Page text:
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Diving into Intervention Impact

December 4, 2015

 

"Interventions will need to target not just individuals or groups but their social circles."

The Public Health Perspective

The main goal of the field of public health is to improve the health of as many people as possible. Public health scholars focus on what proportion of people can benefit from interventions actually benefit. A public health program usually will have a higher likelihood of success if they can work in cooperation with government and society on addressing social risk factors. To achieve this public health must work with not only health care and clinical medicine but multiple other sectors.

 

Thomas Frieden speaks about a five-tier impact pyramid. Improving the base of this pyramid will typically have the greatest potential amount of impact for more people versus improving the top. As you scale the pyramid more individual time & effort is needed. A great program should also take steps in each category of the pyramid because each level is important. While not impossible, it is implied that it's hard to try to change the behavior of an individual if their social circle doesn't comply but changing a societal behavioral norm can have a larger impact.

 

Figure 1:

"The Health Impact Pyramid. Public health focuses on denominators — what proportion of all people who can benefit from an intervention actually benefit. Improvements at the base of the pyramid generally improve health for more people, at lower unit cost, than those at the top.” - Thomas Frieden M.D., MPH

 

The Pyramid Structure

At the base (tier 1) of the pyramid are socioeconomic factors like poverty and education. The mechanism is not necessarily apparent but across countries these factors are correlated with overall health. Improving housing options, providing realistic health insurance coverage are some ways of tackling this. Above the base (tier 2), are traditional public health interventions. Some of these interventions are credited for potentially dramatically increasing the average life span in the past century. Changing the context of the default decision to a healthier one is a form of preventative medicine. Huge health improvements have arisen from interventions in this category such as fluoridated water, smoke-free workplaces, and sodium reduction in food. The next level (tier 3) consists of typically one-time efforts to promote health such as immunizations, a single procedure, or a brief counsel. The following level (tier 4) are clinical interventions in which require long-term care such as treatment for chronic diseases such as HIV or treatment of hypertension and hyperlipidemia. The final level (tier 5) contains counseling and education efforts to educate people on eating healthy and exercise.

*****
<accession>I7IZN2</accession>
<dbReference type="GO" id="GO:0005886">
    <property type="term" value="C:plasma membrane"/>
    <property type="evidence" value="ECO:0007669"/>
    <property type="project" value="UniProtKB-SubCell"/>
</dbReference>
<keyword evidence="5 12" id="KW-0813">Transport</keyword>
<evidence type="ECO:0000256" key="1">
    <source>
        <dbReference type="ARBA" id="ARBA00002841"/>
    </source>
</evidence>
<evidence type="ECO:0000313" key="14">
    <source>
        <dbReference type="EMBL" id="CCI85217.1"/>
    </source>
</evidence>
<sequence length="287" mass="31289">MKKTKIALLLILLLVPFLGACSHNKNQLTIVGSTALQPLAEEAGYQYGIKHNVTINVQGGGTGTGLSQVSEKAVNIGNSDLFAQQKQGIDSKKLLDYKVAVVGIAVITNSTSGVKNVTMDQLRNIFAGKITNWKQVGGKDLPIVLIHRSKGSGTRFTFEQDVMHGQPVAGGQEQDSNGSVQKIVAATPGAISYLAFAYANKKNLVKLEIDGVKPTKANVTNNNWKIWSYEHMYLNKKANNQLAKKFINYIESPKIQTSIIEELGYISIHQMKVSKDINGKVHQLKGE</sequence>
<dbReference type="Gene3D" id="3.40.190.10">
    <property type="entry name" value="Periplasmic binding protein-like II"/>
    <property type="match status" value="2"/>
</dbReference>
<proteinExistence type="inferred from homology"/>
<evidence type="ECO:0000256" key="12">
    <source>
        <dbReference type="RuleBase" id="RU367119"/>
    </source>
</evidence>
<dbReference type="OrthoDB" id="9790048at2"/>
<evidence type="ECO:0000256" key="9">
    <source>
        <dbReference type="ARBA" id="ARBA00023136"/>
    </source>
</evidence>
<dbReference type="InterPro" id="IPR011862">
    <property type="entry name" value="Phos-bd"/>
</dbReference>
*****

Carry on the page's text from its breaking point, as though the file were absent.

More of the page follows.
The Future

Interventions of the future need to be broader and more multidimensional. Fields with the similar goals such as public health and clinical medicine can help each other maximize overall population health. The interventions will most likely outstep boundaries and involve as many parts of society as possible. Interventions will need to target not just individuals or groups but their social circles. Changing the context of societal decision-making will help the change of promoted health behavior easier. But there will be some backlash because change is controversial for some. The best interventions will change the status quo and they’ll be hard to categerozie because their actions will blend the different levels of the pyramid.

 

 

 

If interested in reading more on this topic click the two references below:
 

Frieden, T. R. (2015). The Future of Public Health. New England Journal of Medicine, 373(18), 1748–1754. doi:10.1056/NEJMsa1511248

 

Frieden, T. R. (2010). A framework for public health action: the health impact pyramid. American Journal of Public Health, 100(4), 590–595. doi:10.2105/AJPH.2009.185652

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